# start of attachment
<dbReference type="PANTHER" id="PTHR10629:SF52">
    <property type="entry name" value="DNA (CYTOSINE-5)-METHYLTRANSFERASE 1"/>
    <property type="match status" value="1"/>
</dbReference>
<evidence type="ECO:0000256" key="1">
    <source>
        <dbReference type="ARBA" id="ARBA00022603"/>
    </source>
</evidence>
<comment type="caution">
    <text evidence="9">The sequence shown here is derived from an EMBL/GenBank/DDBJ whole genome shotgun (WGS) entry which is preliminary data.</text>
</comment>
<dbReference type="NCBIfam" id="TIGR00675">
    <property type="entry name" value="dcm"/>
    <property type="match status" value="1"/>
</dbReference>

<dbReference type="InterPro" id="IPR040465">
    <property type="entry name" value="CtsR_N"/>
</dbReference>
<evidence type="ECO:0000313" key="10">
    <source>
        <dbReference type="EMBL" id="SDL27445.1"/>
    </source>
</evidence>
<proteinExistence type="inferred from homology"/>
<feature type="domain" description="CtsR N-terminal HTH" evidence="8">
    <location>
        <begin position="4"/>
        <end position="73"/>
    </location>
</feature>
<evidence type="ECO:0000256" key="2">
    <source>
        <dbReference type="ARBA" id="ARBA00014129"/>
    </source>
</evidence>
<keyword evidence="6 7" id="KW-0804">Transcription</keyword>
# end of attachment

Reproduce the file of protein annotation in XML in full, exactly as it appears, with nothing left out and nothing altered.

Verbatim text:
<dbReference type="PANTHER" id="PTHR10629:SF52">
    <property type="entry name" value="DNA (CYTOSINE-5)-METHYLTRANSFERASE 1"/>
    <property type="match status" value="1"/>
</dbReference>
<evidence type="ECO:0000256" key="1">
    <source>
        <dbReference type="ARBA" id="ARBA00022603"/>
    </source>
</evidence>
<comment type="caution">
    <text evidence="9">The sequence shown here is derived from an EMBL/GenBank/DDBJ whole genome shotgun (WGS) entry which is preliminary data.</text>
</comment>
<dbReference type="NCBIfam" id="TIGR00675">
    <property type="entry name" value="dcm"/>
    <property type="match status" value="1"/>
</dbReference>

<dbReference type="InterPro" id="IPR040465">
    <property type="entry name" value="CtsR_N"/>
</dbReference>
<evidence type="ECO:0000313" key="10">
    <source>
        <dbReference type="EMBL" id="SDL27445.1"/>
    </source>
</evidence>
<proteinExistence type="inferred from homology"/>
<feature type="domain" description="CtsR N-terminal HTH" evidence="8">
    <location>
        <begin position="4"/>
        <end position="73"/>
    </location>
</feature>
<evidence type="ECO:0000256" key="2">
    <source>
        <dbReference type="ARBA" id="ARBA00014129"/>
    </source>
</evidence>
<keyword evidence="6 7" id="KW-0804">Transcription</keyword>